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Thursday, September 6, 2012

Wriggins on the Compulsory Auto Insurance/Individual Mandate Analogy

Jenny Wriggins (Maine) has a short piece on the analogy between compulsory auto insurance and the individual mandate in the Affordable Care Act at the Scholars Strategy Network.


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The "Auto Insurance" comparison falls short in several ways. Mandatory auto insurance is administered at the state and not the national level. It would be analogous if everyone in the country were forced to buy auto insurance simply because they lived in the United States, and it was called a tax. After all, everyone uses transportation sooner or later. That analogy would make more sense than one administered at the state level requiring drivers to buy insurance.

It can be argued that any state mandated insurance, backed by the policing power of the state is a "tax." I did that in law school, and was informed by professors that I didn't understand tax law. But as it turned out, Justice Roberts called insurance mandated by the PPACA a tax.

There are several problems in applying a model that works on the state level to a national level. As the writer notes, there is no clear way to force people to buy medical insurance. Unlike state mandated auto insurance, there is no guarantee that medical costs can be controlled. The recent Massachusetts experience does not bode well. 98% are insured, but costs have exploded, and wait times to see doctors are twice the national average. And at least 25% of Massachusetts medicine is propped up by the federal government. Private insurance there is the most expensive in the nation (after New York).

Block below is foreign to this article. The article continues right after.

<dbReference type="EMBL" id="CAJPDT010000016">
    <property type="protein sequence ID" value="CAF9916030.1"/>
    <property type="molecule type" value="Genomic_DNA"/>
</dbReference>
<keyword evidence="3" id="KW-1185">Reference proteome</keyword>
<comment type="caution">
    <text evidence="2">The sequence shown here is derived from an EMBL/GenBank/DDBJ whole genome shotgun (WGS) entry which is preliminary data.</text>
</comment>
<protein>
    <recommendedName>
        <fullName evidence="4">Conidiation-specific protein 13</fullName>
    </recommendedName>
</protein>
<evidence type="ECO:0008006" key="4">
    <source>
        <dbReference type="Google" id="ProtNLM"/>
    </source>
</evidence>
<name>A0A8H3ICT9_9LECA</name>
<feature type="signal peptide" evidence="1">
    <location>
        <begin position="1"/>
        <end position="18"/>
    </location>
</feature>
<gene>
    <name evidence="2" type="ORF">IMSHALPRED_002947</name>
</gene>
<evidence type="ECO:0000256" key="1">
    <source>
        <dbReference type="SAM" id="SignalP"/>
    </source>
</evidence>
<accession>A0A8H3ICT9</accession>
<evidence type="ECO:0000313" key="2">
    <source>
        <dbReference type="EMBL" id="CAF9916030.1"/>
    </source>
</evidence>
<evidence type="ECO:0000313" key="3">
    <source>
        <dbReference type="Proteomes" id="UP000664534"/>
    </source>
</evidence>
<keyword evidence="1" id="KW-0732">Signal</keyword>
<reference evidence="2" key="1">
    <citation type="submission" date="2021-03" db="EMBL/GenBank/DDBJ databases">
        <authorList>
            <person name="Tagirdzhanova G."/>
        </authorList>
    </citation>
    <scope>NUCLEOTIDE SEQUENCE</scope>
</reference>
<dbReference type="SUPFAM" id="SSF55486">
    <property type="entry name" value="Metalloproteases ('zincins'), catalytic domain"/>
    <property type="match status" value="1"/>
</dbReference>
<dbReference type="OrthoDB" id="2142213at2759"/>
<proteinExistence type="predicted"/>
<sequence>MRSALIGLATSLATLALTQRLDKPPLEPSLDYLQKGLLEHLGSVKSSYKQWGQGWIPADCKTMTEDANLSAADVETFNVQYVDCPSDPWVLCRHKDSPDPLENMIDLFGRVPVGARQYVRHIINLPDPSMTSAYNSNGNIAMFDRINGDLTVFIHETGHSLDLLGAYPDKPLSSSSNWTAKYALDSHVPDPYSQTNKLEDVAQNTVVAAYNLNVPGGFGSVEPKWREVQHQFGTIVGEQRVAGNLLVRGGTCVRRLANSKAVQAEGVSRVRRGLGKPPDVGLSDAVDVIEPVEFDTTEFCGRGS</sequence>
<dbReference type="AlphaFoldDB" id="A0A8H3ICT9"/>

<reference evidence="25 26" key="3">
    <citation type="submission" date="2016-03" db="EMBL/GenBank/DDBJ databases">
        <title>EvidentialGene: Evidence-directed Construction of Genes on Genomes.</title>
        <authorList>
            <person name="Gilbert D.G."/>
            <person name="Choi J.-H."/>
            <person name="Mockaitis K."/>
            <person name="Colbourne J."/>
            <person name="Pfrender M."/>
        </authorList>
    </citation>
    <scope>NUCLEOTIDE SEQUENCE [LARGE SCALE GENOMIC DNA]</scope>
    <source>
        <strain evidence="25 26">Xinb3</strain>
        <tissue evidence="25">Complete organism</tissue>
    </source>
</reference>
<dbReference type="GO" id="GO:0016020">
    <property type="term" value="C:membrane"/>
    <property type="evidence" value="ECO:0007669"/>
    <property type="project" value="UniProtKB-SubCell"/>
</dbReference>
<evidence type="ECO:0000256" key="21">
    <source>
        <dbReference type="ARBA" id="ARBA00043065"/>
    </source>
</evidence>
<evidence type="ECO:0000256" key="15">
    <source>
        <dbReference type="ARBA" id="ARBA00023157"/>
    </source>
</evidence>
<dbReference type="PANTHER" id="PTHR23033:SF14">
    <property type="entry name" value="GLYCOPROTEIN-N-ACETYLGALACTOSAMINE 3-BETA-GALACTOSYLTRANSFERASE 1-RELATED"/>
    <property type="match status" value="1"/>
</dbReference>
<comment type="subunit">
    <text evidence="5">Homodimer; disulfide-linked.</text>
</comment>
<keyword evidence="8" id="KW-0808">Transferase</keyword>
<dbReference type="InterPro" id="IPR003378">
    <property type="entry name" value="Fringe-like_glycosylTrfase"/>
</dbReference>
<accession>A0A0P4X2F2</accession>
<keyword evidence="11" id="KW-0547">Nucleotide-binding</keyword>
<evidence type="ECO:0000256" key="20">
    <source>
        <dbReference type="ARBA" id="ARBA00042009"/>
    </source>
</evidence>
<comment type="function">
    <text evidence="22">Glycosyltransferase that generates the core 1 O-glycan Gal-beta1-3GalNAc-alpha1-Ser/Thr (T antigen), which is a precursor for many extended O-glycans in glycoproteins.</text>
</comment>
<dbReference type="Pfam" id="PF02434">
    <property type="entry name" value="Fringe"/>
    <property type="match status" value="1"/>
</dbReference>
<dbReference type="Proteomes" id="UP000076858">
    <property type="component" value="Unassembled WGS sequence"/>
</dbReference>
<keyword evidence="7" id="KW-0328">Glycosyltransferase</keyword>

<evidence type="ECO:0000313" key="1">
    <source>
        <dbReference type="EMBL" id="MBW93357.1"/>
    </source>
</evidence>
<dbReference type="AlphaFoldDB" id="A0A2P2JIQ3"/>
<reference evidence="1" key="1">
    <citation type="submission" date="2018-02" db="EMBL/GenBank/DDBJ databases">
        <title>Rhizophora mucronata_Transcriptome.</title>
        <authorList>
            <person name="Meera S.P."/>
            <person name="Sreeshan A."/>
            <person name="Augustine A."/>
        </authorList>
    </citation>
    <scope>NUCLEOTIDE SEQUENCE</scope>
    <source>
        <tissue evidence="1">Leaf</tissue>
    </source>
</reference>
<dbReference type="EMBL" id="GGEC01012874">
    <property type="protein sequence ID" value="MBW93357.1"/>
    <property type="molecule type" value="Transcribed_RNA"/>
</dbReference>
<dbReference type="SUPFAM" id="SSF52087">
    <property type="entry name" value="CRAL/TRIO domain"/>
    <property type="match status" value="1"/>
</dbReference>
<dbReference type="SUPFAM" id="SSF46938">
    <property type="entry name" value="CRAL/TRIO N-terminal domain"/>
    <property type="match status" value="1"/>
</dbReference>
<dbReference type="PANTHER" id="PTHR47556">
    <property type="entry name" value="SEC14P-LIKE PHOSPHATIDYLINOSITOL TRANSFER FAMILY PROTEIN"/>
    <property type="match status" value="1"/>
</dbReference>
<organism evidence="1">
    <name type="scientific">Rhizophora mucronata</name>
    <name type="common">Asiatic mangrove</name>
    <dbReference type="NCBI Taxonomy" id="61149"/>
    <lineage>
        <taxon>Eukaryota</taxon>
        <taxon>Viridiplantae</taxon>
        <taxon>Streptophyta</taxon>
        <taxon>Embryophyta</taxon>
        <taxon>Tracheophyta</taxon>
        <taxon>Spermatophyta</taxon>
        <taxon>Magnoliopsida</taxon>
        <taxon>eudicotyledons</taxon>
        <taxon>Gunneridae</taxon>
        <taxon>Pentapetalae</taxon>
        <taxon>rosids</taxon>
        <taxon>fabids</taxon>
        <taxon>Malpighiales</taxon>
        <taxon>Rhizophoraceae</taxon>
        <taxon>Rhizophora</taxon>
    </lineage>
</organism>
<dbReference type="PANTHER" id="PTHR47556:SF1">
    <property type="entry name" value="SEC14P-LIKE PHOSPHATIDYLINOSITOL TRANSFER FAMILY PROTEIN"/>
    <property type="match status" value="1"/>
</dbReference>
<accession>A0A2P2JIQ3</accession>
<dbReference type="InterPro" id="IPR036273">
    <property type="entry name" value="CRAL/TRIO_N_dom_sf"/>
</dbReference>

It is clear a main goal of the PPACA was to divert as many patients as possible into Medicaid, then slowly turn this into a single payer. However, SCOTUS' decision that the feds cannot coerce states into increasing Medicaid coverage will prove a fatal flaw in the whole plan. If employers opt to pay the federal fine and drop insurance for workers, these will be pushed into a system which may not have a Medicaid program to cover them. Even now, the CBO estimates 30 million will remain uninsured under the best case scenario for ObamaCare. This means a minimum of 10% of the population will remain outside the insurance pool. Here the car insurance analogy fails, too. Medicaid is an expensive program which does not work well.

Finally, there never was any way to pay for ObamaCare. When the CLASS Act was scuttled last fall, the wheels began to come off the whole thing. Diverting money from Medicare to pay for ObamaCare will likely prove politically impossible. Considering the federal government borrows 40 cents on the dollar, none of this is economically tenable over the long term. Once again, the inability of the feds to force expansion of Medicaid coverage at the state level weighs heavily on the success of the whole thing.

Posted by: Tony Francis MD JD | Sep 7, 2012 8:10:54 PM

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